April 27, 2021•Advocacy Matters
Disability Matters with Joyce Bender
April 27, 2021
The U.S. House of Representatives and the U.S. Senate are in a highly active work period in Washington, D.C. The Senate is in session until May 3. The House will stay in session until Memorial Day. Both chambers are holding hearings and votes on the implementation of the American Rescue Plan, President Biden’s new infrastructure plan, COVID-19, hate crimes, voting rights, and fiscal year 2022 appropriations to fund federal agencies. We want to discuss the work happening on accessibility, hate crimes, and voting.
The U.S. Senate overwhelmingly passed S. 937, the COVID-19 Hate Crimes Act. The vote was 94 to 1. The legislation requires the Department of Justice to facilitate the expedited review of COVID-19 hate crimes, provides guidance for law enforcement agencies to establish online reporting of hate crimes or incidents that is equally effective for people with disabilities and for person in multiple languages, raise awareness of hate crimes during the COVID-19 pandemic, and included the passage of the Jabara-Heyer No Hate Act. The Jabara-Heyer No Hate Act provides grants and guidance to State and local enforcement agencies to enhance training and reporting of hate crimes. We have a link to the vote and text of S. 937 at disabilityrightspa.org.
The House Committee on the Judiciary held a markup last week for the same hate crime-related bills. H.R. 1843, the COVID-19 Hate Crimes Act and H.R. 2383, the Jabara-Heyer No Hate Act.
H.R. 2383, the Jabara-Heyer No Hate Act tackles issues related to inaccurate and incomplete hate crime data. The legislation does this through grants to States and local governments to train and implement data collection. The Attorney General will also make grants available to create State-run hate crime reporting hotlines.
H.R. 1843, the COVID-19 Hate Crimes Act will provide guidance to State and local law enforcement to enhance online reporting and ensure online reporting is provided in multiple languages. The bill expands culturally competent and linguistically appropriate public education campaigns on the reporting and collection of hate crimes data. As importantly, the legislation directs the Department of Justice to facilitate the expedited review of COVID-19 hate crimes.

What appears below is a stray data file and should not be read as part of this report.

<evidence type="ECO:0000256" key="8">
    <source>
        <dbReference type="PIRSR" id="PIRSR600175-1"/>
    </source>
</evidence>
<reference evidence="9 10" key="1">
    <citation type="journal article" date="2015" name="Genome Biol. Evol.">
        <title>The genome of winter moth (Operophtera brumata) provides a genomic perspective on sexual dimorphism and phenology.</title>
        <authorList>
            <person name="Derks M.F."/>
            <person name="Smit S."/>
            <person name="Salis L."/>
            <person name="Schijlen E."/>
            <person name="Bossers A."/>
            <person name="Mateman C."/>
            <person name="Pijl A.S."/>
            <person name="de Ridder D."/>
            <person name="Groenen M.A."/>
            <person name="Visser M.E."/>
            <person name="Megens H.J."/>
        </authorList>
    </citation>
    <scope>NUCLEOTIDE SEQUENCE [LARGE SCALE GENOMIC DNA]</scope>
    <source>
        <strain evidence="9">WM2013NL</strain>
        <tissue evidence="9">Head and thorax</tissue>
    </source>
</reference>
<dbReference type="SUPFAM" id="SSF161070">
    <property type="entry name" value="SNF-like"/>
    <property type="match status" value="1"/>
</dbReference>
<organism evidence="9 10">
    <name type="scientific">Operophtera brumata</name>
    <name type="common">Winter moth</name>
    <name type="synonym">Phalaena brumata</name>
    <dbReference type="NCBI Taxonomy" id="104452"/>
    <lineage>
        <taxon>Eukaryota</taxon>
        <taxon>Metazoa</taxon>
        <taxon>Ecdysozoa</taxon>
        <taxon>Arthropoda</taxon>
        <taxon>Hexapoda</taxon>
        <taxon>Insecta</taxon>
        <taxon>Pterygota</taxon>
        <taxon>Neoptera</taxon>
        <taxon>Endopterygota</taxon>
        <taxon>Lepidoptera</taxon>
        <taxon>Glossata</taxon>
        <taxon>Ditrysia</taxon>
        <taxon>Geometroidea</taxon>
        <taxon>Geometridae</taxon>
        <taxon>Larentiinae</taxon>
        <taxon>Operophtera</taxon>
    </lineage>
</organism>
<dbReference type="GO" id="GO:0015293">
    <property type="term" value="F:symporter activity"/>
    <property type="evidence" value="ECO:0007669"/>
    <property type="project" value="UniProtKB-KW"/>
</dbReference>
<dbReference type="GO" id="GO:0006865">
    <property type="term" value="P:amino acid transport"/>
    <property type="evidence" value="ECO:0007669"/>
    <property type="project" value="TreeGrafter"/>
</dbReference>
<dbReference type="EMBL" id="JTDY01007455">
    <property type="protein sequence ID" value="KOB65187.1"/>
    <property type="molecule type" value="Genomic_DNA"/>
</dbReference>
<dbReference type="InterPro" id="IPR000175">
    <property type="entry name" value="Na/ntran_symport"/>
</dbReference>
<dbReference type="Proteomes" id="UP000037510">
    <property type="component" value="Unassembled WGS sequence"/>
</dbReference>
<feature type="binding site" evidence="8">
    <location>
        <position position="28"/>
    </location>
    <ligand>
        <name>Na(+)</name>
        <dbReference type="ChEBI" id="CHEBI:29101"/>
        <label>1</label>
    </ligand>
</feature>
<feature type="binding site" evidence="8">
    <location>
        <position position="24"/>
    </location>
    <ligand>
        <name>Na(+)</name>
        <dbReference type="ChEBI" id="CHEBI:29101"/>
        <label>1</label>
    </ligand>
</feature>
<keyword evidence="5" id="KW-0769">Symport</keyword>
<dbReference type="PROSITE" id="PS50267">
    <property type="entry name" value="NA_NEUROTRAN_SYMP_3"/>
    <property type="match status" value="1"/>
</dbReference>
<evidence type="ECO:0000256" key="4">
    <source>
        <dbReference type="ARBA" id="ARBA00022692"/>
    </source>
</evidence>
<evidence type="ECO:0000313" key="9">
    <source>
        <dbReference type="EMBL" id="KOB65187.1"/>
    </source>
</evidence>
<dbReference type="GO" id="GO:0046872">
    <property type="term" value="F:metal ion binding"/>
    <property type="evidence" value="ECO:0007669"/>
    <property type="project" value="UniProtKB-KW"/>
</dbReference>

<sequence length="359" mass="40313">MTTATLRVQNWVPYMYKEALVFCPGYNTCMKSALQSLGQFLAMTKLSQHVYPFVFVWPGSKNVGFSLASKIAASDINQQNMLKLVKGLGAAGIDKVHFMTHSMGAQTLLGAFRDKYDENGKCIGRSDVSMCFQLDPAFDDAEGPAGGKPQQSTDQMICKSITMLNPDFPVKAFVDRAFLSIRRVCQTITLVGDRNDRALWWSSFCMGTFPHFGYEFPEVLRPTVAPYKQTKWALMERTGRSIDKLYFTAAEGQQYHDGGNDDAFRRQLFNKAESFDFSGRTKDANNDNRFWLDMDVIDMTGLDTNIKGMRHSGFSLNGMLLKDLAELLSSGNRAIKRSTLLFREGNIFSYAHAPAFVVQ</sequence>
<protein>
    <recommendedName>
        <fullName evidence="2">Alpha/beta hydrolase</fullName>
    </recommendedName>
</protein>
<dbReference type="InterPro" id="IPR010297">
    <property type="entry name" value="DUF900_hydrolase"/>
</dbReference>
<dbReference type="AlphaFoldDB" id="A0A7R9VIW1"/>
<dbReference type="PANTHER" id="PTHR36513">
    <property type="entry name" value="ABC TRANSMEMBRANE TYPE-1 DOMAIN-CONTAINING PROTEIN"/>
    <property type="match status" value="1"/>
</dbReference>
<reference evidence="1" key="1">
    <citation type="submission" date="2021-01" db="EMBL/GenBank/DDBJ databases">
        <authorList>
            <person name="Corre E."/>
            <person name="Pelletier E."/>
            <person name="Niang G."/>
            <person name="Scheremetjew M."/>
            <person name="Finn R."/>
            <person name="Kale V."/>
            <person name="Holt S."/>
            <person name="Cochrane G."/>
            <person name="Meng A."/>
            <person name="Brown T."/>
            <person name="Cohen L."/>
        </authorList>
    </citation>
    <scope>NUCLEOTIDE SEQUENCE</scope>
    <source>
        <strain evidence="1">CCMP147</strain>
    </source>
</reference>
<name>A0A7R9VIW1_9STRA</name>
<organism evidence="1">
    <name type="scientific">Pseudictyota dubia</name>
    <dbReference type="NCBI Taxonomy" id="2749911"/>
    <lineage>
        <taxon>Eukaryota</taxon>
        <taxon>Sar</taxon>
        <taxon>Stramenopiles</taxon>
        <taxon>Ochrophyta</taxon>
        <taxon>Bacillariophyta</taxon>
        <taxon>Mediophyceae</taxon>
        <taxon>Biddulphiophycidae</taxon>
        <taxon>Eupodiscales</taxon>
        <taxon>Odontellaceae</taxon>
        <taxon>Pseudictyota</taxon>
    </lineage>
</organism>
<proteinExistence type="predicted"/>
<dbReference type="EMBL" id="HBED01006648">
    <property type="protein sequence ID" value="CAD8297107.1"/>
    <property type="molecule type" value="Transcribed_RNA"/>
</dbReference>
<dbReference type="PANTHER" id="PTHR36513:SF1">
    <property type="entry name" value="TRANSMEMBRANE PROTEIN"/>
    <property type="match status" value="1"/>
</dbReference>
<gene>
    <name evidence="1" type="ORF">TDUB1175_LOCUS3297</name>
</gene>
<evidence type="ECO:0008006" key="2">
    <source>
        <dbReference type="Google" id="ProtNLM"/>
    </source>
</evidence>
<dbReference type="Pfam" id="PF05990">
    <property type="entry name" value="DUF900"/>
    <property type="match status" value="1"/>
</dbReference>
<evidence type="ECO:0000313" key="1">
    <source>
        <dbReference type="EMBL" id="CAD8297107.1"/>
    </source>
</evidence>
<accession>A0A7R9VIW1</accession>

Last week, the Senate Committee on the Judiciary held a hearing on Jim Crow 2021: The Latest Assault on the Right to Vote. Among the panelists was The Honorable Stacy Abrams from Fair Fight Action in Atlanta. As we have discussed in previous #AdvocacyMatters segments, legislation has been introduced in most states across the country to change voting laws. This hearing looked at threats to voting from state legislation.
Accessibility to National Parks and Lands
The House Committee on Natural Resources Subcommittee on Oversight and Investigations held a hearing on Tuesday, April 27, 2021, to examine the accessibility of national parks and lands for people with disabilities.
We have the link to the hearing at disabilityrightspa.org.
Congress is working hard to address critical issues facing people of color and people with disabilities. As advocates, it is important for us to keep up to date on the issues and follow the legislation moving through the U.S. House and Senate. You can do that by visiting our #AdvocacyMatters segment today at disabilityrightspa.org.
937, the COVID-19 Hate Crimes Act
H.R. 1843, the COVID 19 Hate Crimes Act
H.R. 2383, the National Opposition to Hate, Assault, and Threats to Equality Act of 2021.
House Committee on the Judiciary
April 20: Markup of hate crimes legislation.
April 22: Oversight of the Voting Rights Act: The Evolving Landscape of Voting Discrimination
Senate Committee on the Judiciary
April 20: The Latest Assault on the Right to Vote
Accessibility and National Parks and Lands
Hearing on accessibility at national parks and public lands.